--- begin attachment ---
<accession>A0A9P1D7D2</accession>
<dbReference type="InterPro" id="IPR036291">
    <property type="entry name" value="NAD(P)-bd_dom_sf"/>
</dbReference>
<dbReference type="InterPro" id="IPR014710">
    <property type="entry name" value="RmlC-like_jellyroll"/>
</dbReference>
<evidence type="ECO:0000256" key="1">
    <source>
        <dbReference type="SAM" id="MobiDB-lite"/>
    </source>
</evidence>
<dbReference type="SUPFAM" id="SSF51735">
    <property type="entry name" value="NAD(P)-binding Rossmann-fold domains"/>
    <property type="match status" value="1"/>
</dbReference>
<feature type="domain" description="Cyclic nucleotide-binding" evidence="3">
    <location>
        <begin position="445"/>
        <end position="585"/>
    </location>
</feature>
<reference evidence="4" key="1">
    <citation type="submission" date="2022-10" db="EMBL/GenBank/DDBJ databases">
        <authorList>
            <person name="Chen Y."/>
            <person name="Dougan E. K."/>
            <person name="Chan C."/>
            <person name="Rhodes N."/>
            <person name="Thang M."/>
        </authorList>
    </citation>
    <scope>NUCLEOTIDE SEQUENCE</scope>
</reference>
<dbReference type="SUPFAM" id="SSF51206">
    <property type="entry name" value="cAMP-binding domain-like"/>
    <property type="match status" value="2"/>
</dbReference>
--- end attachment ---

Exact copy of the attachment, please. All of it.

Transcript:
<accession>A0A9P1D7D2</accession>
<dbReference type="InterPro" id="IPR036291">
    <property type="entry name" value="NAD(P)-bd_dom_sf"/>
</dbReference>
<dbReference type="InterPro" id="IPR014710">
    <property type="entry name" value="RmlC-like_jellyroll"/>
</dbReference>
<evidence type="ECO:0000256" key="1">
    <source>
        <dbReference type="SAM" id="MobiDB-lite"/>
    </source>
</evidence>
<dbReference type="SUPFAM" id="SSF51735">
    <property type="entry name" value="NAD(P)-binding Rossmann-fold domains"/>
    <property type="match status" value="1"/>
</dbReference>
<feature type="domain" description="Cyclic nucleotide-binding" evidence="3">
    <location>
        <begin position="445"/>
        <end position="585"/>
    </location>
</feature>
<reference evidence="4" key="1">
    <citation type="submission" date="2022-10" db="EMBL/GenBank/DDBJ databases">
        <authorList>
            <person name="Chen Y."/>
            <person name="Dougan E. K."/>
            <person name="Chan C."/>
            <person name="Rhodes N."/>
            <person name="Thang M."/>
        </authorList>
    </citation>
    <scope>NUCLEOTIDE SEQUENCE</scope>
</reference>
<dbReference type="SUPFAM" id="SSF51206">
    <property type="entry name" value="cAMP-binding domain-like"/>
    <property type="match status" value="2"/>
</dbReference>